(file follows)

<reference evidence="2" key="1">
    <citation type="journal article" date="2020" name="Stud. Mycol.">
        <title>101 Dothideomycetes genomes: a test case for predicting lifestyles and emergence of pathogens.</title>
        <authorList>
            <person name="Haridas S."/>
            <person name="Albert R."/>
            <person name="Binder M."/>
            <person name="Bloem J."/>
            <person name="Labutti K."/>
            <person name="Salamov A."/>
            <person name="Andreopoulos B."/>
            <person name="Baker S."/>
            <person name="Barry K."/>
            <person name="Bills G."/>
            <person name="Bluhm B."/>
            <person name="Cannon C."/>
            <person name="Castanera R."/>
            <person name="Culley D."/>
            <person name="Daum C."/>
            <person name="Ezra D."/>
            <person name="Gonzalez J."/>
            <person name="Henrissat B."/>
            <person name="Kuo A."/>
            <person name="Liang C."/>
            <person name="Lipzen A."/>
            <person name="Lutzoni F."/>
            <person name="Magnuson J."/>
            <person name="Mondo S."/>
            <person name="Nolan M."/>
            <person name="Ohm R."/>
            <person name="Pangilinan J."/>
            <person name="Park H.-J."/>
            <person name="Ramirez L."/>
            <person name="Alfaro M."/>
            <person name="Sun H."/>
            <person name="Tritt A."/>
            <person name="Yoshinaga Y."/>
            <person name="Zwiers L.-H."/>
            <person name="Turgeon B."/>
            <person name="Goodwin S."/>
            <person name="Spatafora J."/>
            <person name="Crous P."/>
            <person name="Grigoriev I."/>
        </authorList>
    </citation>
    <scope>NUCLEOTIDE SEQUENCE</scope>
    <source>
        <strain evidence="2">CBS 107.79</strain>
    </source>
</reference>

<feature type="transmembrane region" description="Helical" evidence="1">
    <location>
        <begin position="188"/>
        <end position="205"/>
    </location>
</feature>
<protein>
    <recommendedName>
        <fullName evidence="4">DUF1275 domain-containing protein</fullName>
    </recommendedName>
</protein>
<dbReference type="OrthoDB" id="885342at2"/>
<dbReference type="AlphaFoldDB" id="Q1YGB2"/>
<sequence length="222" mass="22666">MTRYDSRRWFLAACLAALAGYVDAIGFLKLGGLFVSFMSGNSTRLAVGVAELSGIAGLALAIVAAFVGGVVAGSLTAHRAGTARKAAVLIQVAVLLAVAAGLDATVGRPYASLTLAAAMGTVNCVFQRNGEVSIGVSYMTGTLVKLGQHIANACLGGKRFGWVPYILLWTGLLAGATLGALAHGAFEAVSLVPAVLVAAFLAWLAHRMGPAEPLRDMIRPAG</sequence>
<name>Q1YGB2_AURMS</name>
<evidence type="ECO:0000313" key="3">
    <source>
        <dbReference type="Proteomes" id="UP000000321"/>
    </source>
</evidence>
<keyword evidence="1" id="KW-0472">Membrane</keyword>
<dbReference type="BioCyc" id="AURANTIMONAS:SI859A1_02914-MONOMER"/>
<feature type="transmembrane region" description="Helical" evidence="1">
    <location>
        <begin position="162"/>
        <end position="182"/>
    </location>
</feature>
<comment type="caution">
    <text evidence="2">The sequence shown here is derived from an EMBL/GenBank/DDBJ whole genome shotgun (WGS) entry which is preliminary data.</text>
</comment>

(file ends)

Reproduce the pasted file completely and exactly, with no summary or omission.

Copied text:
<reference evidence="2" key="1">
    <citation type="journal article" date="2020" name="Stud. Mycol.">
        <title>101 Dothideomycetes genomes: a test case for predicting lifestyles and emergence of pathogens.</title>
        <authorList>
            <person name="Haridas S."/>
            <person name="Albert R."/>
            <person name="Binder M."/>
            <person name="Bloem J."/>
            <person name="Labutti K."/>
            <person name="Salamov A."/>
            <person name="Andreopoulos B."/>
            <person name="Baker S."/>
            <person name="Barry K."/>
            <person name="Bills G."/>
            <person name="Bluhm B."/>
            <person name="Cannon C."/>
            <person name="Castanera R."/>
            <person name="Culley D."/>
            <person name="Daum C."/>
            <person name="Ezra D."/>
            <person name="Gonzalez J."/>
            <person name="Henrissat B."/>
            <person name="Kuo A."/>
            <person name="Liang C."/>
            <person name="Lipzen A."/>
            <person name="Lutzoni F."/>
            <person name="Magnuson J."/>
            <person name="Mondo S."/>
            <person name="Nolan M."/>
            <person name="Ohm R."/>
            <person name="Pangilinan J."/>
            <person name="Park H.-J."/>
            <person name="Ramirez L."/>
            <person name="Alfaro M."/>
            <person name="Sun H."/>
            <person name="Tritt A."/>
            <person name="Yoshinaga Y."/>
            <person name="Zwiers L.-H."/>
            <person name="Turgeon B."/>
            <person name="Goodwin S."/>
            <person name="Spatafora J."/>
            <person name="Crous P."/>
            <person name="Grigoriev I."/>
        </authorList>
    </citation>
    <scope>NUCLEOTIDE SEQUENCE</scope>
    <source>
        <strain evidence="2">CBS 107.79</strain>
    </source>
</reference>

<feature type="transmembrane region" description="Helical" evidence="1">
    <location>
        <begin position="188"/>
        <end position="205"/>
    </location>
</feature>
<protein>
    <recommendedName>
        <fullName evidence="4">DUF1275 domain-containing protein</fullName>
    </recommendedName>
</protein>
<dbReference type="OrthoDB" id="885342at2"/>
<dbReference type="AlphaFoldDB" id="Q1YGB2"/>
<sequence length="222" mass="22666">MTRYDSRRWFLAACLAALAGYVDAIGFLKLGGLFVSFMSGNSTRLAVGVAELSGIAGLALAIVAAFVGGVVAGSLTAHRAGTARKAAVLIQVAVLLAVAAGLDATVGRPYASLTLAAAMGTVNCVFQRNGEVSIGVSYMTGTLVKLGQHIANACLGGKRFGWVPYILLWTGLLAGATLGALAHGAFEAVSLVPAVLVAAFLAWLAHRMGPAEPLRDMIRPAG</sequence>
<name>Q1YGB2_AURMS</name>
<evidence type="ECO:0000313" key="3">
    <source>
        <dbReference type="Proteomes" id="UP000000321"/>
    </source>
</evidence>
<keyword evidence="1" id="KW-0472">Membrane</keyword>
<dbReference type="BioCyc" id="AURANTIMONAS:SI859A1_02914-MONOMER"/>
<feature type="transmembrane region" description="Helical" evidence="1">
    <location>
        <begin position="162"/>
        <end position="182"/>
    </location>
</feature>
<comment type="caution">
    <text evidence="2">The sequence shown here is derived from an EMBL/GenBank/DDBJ whole genome shotgun (WGS) entry which is preliminary data.</text>
</comment>